Samana Island Hostel
Budget-Oriented Accommodations


Samana, Dominican Republic Island of Hispaola

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Weather in the Dominican Republic



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Weather in the Dominican Republic varies very slightly throughout the year.  The Dominican Republic enjoys a year round privileged maritime climate.  Sea breezes refresh the insular territory evening out temperatures to average 23 C in the early mornings and 32 C at noon, all year round.  The lowest temperatures occur in the mountain areas near Constanza and the Cordillera Central mountain range (Valle Nuevo and Pico Durarte), where temperatures below freezing point have been registered, though record highs have been registered at the frontier with Haiti at 39C in the summer.  But even in the mountain cities, like Jarabacoa and Constanza, the average temperature ranges from 18-28C (66-84F). 

Average year round temperatures on the coasts range from 25-34C (77-93F). August and September are also the two hottest months of the year, with temperatures peaking at 32-34C (90-94F).



December through April are the "cooler" months, when the temperatures may descend to 18C (66F) on February mornings.  Noon temperatures on those same days are usually up to 28C (83F).  March through April are the breezy months - time for flying kites!




Take note that most of the rain occurs at sunrise or at night.  Unless there is a cold front in the area, the average teperatures island-wide will be around 80 - 82F (26-27C), and the weather changes only slightly from season to season in the Dominican Republic. 


Unless there is a rare tropical wave or storm in the vicinity, the 300+ day forecast for the Dominican Republic and the Caribbean, in general, is "partly sunny or partly cloudy with a posibility of a brief shower," with temperatures around 26-27C (80-84F) all year.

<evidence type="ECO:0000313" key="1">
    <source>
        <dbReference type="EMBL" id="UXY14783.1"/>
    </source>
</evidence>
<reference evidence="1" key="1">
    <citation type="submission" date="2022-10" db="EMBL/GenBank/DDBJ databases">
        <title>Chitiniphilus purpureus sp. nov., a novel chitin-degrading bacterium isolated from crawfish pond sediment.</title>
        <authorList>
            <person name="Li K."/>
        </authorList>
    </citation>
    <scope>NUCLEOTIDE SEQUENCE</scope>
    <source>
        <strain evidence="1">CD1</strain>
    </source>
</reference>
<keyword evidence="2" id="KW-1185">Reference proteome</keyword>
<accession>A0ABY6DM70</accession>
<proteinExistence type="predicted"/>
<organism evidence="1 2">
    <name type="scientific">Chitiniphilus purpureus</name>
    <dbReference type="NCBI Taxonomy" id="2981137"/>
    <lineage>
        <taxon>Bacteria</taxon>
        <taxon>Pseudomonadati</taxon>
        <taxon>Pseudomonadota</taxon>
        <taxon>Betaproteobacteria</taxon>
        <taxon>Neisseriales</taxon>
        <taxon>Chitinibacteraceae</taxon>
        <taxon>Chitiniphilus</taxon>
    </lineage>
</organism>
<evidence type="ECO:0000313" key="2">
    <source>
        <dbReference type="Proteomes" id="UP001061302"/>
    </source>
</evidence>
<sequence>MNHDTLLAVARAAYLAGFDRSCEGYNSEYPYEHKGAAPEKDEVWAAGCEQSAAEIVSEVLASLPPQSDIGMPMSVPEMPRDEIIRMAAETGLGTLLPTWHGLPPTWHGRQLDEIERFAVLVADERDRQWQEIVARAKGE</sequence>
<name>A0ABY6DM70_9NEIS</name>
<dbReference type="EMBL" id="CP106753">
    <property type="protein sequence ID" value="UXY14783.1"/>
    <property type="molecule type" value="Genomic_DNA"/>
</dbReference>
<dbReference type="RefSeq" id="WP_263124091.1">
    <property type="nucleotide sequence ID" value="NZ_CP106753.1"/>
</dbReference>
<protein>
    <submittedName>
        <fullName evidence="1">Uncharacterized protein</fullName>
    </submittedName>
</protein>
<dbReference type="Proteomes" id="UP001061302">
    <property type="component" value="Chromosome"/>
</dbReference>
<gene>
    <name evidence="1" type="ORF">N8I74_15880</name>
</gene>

It rains more frequently on the North Coast than in the South, and the East Coast is the driest.  Only very occasionally will a storm be passing by that will bring more than an afternoon of rain.


November:  the wettest month of the year in Samana. However on beaches on the outlying parts of the Pensinsula, rain seldom lasts more than a few minutes at a time. Then the sun is out again! Rainstorms in the Caribbean are not like rainstorms in northern latitudes.  In the Caribbean, they usually last less than five minutes and then the sun shines again.  While many Dominican pedestrians have their umbrellas, Dominicans do not own raincoats; they just step under an overhang, and wait for the rain to pass.




The hurricane season:  August - September peak months.  Hurricanes are rare events.  Caribbean hurricanes in June and July are rare because the waters are not warm enough to generate the appropriate conditions for strong storms to develop.  Historically, big hurricanes have been widely spaced out through the years, and for the most part have hit the less populated southwestern and western coasts of the Dominican Republic.  USA Today mentions the Dominican Republic as having a lower possibilty of being affected by a hurricane than Antigua, Jamaida, Bahamas, U.S. Virigin Islands or Puerto Rico.


The likelihood of being caught in a hurricane in the Dominican Republic is statistically very low. The last hurricane to hit the island was in 1998, and before that in 1979. Historically, the only hurricane to affect the Dominican Republic in August was Hurricane David, a category 5 storm, precisely on the last day of the month, 31 August in 1979. September is usually the month to watch for hurricanes in the DR.


DR1 has compiled a weather page and a hurricane page to equip Dominicans and visitors alike with background information, what to expect in a hurricane, and links to pages with weather information as it relates to the Dominican Republic for following online.




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Updated January 2016